Philosophically anarchic vs. dysfunctional

Some have suggested that human will is compelled to choose what it does, though not coerced. For not all compulsion is violent, only external compulsion: the movements of nature are compelled but not violent, since violence — originating outside — is incompatible with both the natural and the willed — both of which originate inside. The suggestion, however, is heretical since it destroys the notion of human action as deserving or undeserving: somebody so compelled to act that he can’t avoid it doesn’t seem to be doing anything deserving or undeserving. The opinion is also philosophically anarchic, not only opposed to the faith but destroying the foundations of ethics. For if we are not in any way free to will but compelled, everything that makes up ethics vanishes: pondering action, exhorting, commanding, punishing, praising, condemning. Opinions like these, which destroy the foundations of a branch of philosophy, are called anarchic: the opinion that nothing changes, for example, which does away with natural philosophy. People are led to embrace them, Aristotle says, partly by brinkmanship and partly by sophistical reasoning to which they can’t find the answers.

— St. Thomas Aquinas, Quaestiones Disputatae de Malo (McDermott translation)

Finding the term philosophically anarchic a little odd, I looked up the original and found that Prof. McDermott has taken certain liberties with the text (something I had suspected anyway, since his Aquinas is so readable!). In the original Latin, the bolded clause reads as follows: Huiusmodi autem opiniones quae destruunt principia alicuius partis philosophiae, dicuntur positiones extraneae. — so it appears that Aquinas is not calling such opinions anarchic but rather foreign to philosophy, a designation which makes much more sense. Such opinions, regardless of whether or not they can be proven false, simply have no place in philosophy.

(I also looked up the passage from Metaphysics Aquinas cites here, just in case positiones extraneae should turn out to be a translation of a Greek term more properly translated as anarchic. But Aristotle merely attempts to explain why some people might deny the principle of non-contradiction. He doesn’t create and define a category of anarchic/foreign opinions as Aquinas does, or at least not in the cited passage.)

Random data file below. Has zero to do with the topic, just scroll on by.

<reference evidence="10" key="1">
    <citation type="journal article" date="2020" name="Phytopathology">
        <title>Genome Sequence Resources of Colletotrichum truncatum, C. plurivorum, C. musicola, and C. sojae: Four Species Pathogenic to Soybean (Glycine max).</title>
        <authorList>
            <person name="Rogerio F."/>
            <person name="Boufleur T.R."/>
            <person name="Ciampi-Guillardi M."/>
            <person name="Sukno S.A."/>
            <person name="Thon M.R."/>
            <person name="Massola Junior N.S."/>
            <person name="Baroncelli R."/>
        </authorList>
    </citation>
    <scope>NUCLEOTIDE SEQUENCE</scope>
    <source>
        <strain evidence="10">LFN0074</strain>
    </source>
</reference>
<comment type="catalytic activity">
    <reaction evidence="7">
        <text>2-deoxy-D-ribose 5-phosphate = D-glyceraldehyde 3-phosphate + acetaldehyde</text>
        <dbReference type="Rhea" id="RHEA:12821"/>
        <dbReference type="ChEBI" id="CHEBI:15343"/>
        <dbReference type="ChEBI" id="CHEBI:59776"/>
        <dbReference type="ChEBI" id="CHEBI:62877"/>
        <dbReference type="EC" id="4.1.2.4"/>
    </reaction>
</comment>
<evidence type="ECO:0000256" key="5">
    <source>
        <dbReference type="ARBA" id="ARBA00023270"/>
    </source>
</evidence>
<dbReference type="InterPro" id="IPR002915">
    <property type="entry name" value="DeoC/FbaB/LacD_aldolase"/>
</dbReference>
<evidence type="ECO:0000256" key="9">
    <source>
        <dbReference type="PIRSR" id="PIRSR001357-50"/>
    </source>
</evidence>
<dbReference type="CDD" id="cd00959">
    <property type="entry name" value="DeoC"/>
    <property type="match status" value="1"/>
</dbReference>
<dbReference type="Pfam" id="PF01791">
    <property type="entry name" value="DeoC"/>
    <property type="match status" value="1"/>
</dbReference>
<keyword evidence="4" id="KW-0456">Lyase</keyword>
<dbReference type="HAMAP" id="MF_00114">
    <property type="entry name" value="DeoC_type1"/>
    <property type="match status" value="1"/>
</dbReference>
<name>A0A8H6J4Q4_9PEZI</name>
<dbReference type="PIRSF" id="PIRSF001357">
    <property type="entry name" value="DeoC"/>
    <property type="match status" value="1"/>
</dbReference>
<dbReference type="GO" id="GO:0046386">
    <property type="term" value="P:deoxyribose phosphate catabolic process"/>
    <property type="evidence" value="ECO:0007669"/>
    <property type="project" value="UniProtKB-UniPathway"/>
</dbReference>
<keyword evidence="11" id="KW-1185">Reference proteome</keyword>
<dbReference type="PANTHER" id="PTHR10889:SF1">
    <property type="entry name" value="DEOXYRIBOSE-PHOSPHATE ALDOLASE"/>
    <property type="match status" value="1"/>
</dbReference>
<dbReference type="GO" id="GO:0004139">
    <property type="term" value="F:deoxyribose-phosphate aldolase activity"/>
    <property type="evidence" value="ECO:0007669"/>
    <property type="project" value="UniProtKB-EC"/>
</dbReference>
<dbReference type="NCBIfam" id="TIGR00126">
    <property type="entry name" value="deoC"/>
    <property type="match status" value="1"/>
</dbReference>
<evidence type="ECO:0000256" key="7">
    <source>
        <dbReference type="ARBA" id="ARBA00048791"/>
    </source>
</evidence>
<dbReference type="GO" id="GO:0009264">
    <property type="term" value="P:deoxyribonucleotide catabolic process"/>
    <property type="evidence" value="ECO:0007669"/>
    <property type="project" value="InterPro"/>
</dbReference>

Aquinas’s concept of opinions which are foreign to philosophy is comparable to my concept of philosophically dysfunctional opinions. (See my use of that term here and here.) But Aquinas’s definition — opinions “which destroy the foundations of a branch of philosophy” — manifests a typically scholastic let’s-classify-everything approach which I find less than helpful. I prefer to define a philosophically dysfunctional opinion as one that undermines, not some particular branch of philosophy (perhaps some branches, such as astrology, deserve to be undermined?) but philosophy itself — thought itself, in fact.

The end purpose of all thought is to serve as a guide to action. This purpose can be frustrated, and thought rendered dysfunctional, in several different ways, but — to attempt to get into the scholastic spirit a bit — philosophical dysfunctions can be classified under three main heads:

  1. The denial of ends. If nothing is good or bad, or if no particular thing matters more than any other particular thing, then the idea of a “guide to action” makes no sense. A guide cannot function without a destination.
  2. The denial of means. If there is no causation, or if causal relations cannot be known and reasoned about, there can similarly be no guidance. In addition to knowing the destination, we need to know which roads lead to it and which do not.
  3. The denial of agency itself. Obviously if there is no action — only the passive propagation of mechanistic cause-and-effect — then there is nothing to guide.

1 Comment

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One response to “Philosophically anarchic vs. dysfunctional